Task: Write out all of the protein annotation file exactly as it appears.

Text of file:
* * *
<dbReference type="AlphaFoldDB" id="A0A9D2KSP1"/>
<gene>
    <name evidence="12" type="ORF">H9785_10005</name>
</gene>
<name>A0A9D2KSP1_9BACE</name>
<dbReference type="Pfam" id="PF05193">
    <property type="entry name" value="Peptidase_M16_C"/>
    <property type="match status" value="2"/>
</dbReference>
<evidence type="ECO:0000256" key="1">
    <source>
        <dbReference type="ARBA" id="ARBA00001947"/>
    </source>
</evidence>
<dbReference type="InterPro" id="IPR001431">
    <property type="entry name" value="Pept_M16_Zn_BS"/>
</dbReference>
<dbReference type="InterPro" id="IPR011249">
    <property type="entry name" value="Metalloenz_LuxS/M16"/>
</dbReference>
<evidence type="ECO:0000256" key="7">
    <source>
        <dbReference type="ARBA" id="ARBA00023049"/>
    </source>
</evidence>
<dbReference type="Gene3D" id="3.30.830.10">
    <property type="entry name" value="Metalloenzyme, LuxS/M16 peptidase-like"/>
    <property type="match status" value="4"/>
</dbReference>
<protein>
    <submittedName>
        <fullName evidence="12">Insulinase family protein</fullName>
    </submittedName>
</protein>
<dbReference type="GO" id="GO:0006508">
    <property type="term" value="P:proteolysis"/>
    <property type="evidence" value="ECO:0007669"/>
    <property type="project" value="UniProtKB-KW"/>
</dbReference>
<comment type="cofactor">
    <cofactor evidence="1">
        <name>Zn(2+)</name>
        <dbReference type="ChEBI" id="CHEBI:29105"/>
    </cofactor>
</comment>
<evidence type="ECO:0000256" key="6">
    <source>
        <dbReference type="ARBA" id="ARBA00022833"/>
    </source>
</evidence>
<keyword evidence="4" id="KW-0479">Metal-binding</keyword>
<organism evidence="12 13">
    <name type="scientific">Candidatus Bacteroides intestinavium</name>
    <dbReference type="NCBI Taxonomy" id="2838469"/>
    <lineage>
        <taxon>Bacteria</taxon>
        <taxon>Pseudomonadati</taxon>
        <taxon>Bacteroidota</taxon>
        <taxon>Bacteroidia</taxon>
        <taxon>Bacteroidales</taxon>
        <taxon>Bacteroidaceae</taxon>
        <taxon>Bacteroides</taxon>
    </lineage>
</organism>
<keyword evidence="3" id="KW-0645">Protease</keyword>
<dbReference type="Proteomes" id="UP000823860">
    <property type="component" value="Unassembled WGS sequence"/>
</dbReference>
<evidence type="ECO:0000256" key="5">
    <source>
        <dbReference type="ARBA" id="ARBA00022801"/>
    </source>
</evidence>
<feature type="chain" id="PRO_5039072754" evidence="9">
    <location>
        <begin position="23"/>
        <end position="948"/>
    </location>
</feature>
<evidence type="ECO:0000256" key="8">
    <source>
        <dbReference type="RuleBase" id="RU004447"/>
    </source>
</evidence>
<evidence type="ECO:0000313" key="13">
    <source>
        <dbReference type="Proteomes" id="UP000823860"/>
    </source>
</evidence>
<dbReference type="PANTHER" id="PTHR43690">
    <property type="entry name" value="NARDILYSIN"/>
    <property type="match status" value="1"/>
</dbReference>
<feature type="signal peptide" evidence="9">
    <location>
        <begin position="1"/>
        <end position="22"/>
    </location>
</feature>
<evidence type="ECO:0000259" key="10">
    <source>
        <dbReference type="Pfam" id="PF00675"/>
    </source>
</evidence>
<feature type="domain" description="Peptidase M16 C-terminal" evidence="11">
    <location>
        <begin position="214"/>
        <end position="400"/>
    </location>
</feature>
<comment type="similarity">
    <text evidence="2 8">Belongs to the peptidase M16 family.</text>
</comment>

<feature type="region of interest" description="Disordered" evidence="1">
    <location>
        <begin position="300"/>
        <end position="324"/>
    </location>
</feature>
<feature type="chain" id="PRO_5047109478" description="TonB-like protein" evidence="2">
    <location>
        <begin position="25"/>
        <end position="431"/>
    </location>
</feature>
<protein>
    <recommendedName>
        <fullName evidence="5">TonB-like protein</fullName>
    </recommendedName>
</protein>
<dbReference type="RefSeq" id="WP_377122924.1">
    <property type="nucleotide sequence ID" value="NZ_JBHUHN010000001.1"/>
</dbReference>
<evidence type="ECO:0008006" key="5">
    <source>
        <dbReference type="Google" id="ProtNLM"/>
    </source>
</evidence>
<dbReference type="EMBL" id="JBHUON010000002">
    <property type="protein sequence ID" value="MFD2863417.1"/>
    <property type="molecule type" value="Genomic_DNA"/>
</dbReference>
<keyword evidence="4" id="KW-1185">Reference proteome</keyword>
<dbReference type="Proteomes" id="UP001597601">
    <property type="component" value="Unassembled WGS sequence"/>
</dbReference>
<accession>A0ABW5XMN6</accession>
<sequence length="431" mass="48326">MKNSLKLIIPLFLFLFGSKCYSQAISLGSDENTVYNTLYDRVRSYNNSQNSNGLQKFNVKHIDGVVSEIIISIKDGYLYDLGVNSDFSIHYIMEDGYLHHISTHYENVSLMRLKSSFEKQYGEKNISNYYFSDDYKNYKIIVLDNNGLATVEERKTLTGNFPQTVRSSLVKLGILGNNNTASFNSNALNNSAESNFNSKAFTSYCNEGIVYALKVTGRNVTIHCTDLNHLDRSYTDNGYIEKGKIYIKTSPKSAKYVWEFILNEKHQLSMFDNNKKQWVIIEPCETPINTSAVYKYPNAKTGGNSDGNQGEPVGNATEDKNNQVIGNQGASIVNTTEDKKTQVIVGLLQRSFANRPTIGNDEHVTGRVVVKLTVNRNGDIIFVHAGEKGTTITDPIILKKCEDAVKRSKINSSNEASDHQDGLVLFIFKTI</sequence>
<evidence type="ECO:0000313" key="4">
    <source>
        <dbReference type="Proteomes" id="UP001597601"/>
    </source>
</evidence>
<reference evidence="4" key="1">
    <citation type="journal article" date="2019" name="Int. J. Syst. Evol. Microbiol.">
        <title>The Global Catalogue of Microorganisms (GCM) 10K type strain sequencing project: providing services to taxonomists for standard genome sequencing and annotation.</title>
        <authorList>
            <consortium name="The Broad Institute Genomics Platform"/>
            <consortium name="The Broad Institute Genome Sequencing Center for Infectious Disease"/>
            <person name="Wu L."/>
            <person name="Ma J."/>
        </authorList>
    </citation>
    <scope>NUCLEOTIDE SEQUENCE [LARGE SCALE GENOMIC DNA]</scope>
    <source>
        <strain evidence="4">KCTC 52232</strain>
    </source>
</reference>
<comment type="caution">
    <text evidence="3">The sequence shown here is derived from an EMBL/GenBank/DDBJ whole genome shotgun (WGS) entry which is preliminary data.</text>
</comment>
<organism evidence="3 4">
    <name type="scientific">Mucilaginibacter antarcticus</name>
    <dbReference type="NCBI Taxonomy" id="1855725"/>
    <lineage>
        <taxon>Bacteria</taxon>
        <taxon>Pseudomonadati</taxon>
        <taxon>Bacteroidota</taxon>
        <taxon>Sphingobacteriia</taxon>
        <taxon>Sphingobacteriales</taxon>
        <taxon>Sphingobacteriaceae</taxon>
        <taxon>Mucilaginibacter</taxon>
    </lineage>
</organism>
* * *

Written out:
<dbReference type="AlphaFoldDB" id="A0A9D2KSP1"/>
<gene>
    <name evidence="12" type="ORF">H9785_10005</name>
</gene>
<name>A0A9D2KSP1_9BACE</name>
<dbReference type="Pfam" id="PF05193">
    <property type="entry name" value="Peptidase_M16_C"/>
    <property type="match status" value="2"/>
</dbReference>
<evidence type="ECO:0000256" key="1">
    <source>
        <dbReference type="ARBA" id="ARBA00001947"/>
    </source>
</evidence>
<dbReference type="InterPro" id="IPR001431">
    <property type="entry name" value="Pept_M16_Zn_BS"/>
</dbReference>
<dbReference type="InterPro" id="IPR011249">
    <property type="entry name" value="Metalloenz_LuxS/M16"/>
</dbReference>
<evidence type="ECO:0000256" key="7">
    <source>
        <dbReference type="ARBA" id="ARBA00023049"/>
    </source>
</evidence>
<dbReference type="Gene3D" id="3.30.830.10">
    <property type="entry name" value="Metalloenzyme, LuxS/M16 peptidase-like"/>
    <property type="match status" value="4"/>
</dbReference>
<protein>
    <submittedName>
        <fullName evidence="12">Insulinase family protein</fullName>
    </submittedName>
</protein>
<dbReference type="GO" id="GO:0006508">
    <property type="term" value="P:proteolysis"/>
    <property type="evidence" value="ECO:0007669"/>
    <property type="project" value="UniProtKB-KW"/>
</dbReference>
<comment type="cofactor">
    <cofactor evidence="1">
        <name>Zn(2+)</name>
        <dbReference type="ChEBI" id="CHEBI:29105"/>
    </cofactor>
</comment>
<evidence type="ECO:0000256" key="6">
    <source>
        <dbReference type="ARBA" id="ARBA00022833"/>
    </source>
</evidence>
<keyword evidence="4" id="KW-0479">Metal-binding</keyword>
<organism evidence="12 13">
    <name type="scientific">Candidatus Bacteroides intestinavium</name>
    <dbReference type="NCBI Taxonomy" id="2838469"/>
    <lineage>
        <taxon>Bacteria</taxon>
        <taxon>Pseudomonadati</taxon>
        <taxon>Bacteroidota</taxon>
        <taxon>Bacteroidia</taxon>
        <taxon>Bacteroidales</taxon>
        <taxon>Bacteroidaceae</taxon>
        <taxon>Bacteroides</taxon>
    </lineage>
</organism>
<keyword evidence="3" id="KW-0645">Protease</keyword>
<dbReference type="Proteomes" id="UP000823860">
    <property type="component" value="Unassembled WGS sequence"/>
</dbReference>
<evidence type="ECO:0000256" key="5">
    <source>
        <dbReference type="ARBA" id="ARBA00022801"/>
    </source>
</evidence>
<feature type="chain" id="PRO_5039072754" evidence="9">
    <location>
        <begin position="23"/>
        <end position="948"/>
    </location>
</feature>
<evidence type="ECO:0000256" key="8">
    <source>
        <dbReference type="RuleBase" id="RU004447"/>
    </source>
</evidence>
<evidence type="ECO:0000313" key="13">
    <source>
        <dbReference type="Proteomes" id="UP000823860"/>
    </source>
</evidence>
<dbReference type="PANTHER" id="PTHR43690">
    <property type="entry name" value="NARDILYSIN"/>
    <property type="match status" value="1"/>
</dbReference>
<feature type="signal peptide" evidence="9">
    <location>
        <begin position="1"/>
        <end position="22"/>
    </location>
</feature>
<evidence type="ECO:0000259" key="10">
    <source>
        <dbReference type="Pfam" id="PF00675"/>
    </source>
</evidence>
<feature type="domain" description="Peptidase M16 C-terminal" evidence="11">
    <location>
        <begin position="214"/>
        <end position="400"/>
    </location>
</feature>
<comment type="similarity">
    <text evidence="2 8">Belongs to the peptidase M16 family.</text>
</comment>

<feature type="region of interest" description="Disordered" evidence="1">
    <location>
        <begin position="300"/>
        <end position="324"/>
    </location>
</feature>
<feature type="chain" id="PRO_5047109478" description="TonB-like protein" evidence="2">
    <location>
        <begin position="25"/>
        <end position="431"/>
    </location>
</feature>
<protein>
    <recommendedName>
        <fullName evidence="5">TonB-like protein</fullName>
    </recommendedName>
</protein>
<dbReference type="RefSeq" id="WP_377122924.1">
    <property type="nucleotide sequence ID" value="NZ_JBHUHN010000001.1"/>
</dbReference>
<evidence type="ECO:0008006" key="5">
    <source>
        <dbReference type="Google" id="ProtNLM"/>
    </source>
</evidence>
<dbReference type="EMBL" id="JBHUON010000002">
    <property type="protein sequence ID" value="MFD2863417.1"/>
    <property type="molecule type" value="Genomic_DNA"/>
</dbReference>
<keyword evidence="4" id="KW-1185">Reference proteome</keyword>
<dbReference type="Proteomes" id="UP001597601">
    <property type="component" value="Unassembled WGS sequence"/>
</dbReference>
<accession>A0ABW5XMN6</accession>
<sequence length="431" mass="48326">MKNSLKLIIPLFLFLFGSKCYSQAISLGSDENTVYNTLYDRVRSYNNSQNSNGLQKFNVKHIDGVVSEIIISIKDGYLYDLGVNSDFSIHYIMEDGYLHHISTHYENVSLMRLKSSFEKQYGEKNISNYYFSDDYKNYKIIVLDNNGLATVEERKTLTGNFPQTVRSSLVKLGILGNNNTASFNSNALNNSAESNFNSKAFTSYCNEGIVYALKVTGRNVTIHCTDLNHLDRSYTDNGYIEKGKIYIKTSPKSAKYVWEFILNEKHQLSMFDNNKKQWVIIEPCETPINTSAVYKYPNAKTGGNSDGNQGEPVGNATEDKNNQVIGNQGASIVNTTEDKKTQVIVGLLQRSFANRPTIGNDEHVTGRVVVKLTVNRNGDIIFVHAGEKGTTITDPIILKKCEDAVKRSKINSSNEASDHQDGLVLFIFKTI</sequence>
<evidence type="ECO:0000313" key="4">
    <source>
        <dbReference type="Proteomes" id="UP001597601"/>
    </source>
</evidence>
<reference evidence="4" key="1">
    <citation type="journal article" date="2019" name="Int. J. Syst. Evol. Microbiol.">
        <title>The Global Catalogue of Microorganisms (GCM) 10K type strain sequencing project: providing services to taxonomists for standard genome sequencing and annotation.</title>
        <authorList>
            <consortium name="The Broad Institute Genomics Platform"/>
            <consortium name="The Broad Institute Genome Sequencing Center for Infectious Disease"/>
            <person name="Wu L."/>
            <person name="Ma J."/>
        </authorList>
    </citation>
    <scope>NUCLEOTIDE SEQUENCE [LARGE SCALE GENOMIC DNA]</scope>
    <source>
        <strain evidence="4">KCTC 52232</strain>
    </source>
</reference>
<comment type="caution">
    <text evidence="3">The sequence shown here is derived from an EMBL/GenBank/DDBJ whole genome shotgun (WGS) entry which is preliminary data.</text>
</comment>
<organism evidence="3 4">
    <name type="scientific">Mucilaginibacter antarcticus</name>
    <dbReference type="NCBI Taxonomy" id="1855725"/>
    <lineage>
        <taxon>Bacteria</taxon>
        <taxon>Pseudomonadati</taxon>
        <taxon>Bacteroidota</taxon>
        <taxon>Sphingobacteriia</taxon>
        <taxon>Sphingobacteriales</taxon>
        <taxon>Sphingobacteriaceae</taxon>
        <taxon>Mucilaginibacter</taxon>
    </lineage>
</organism>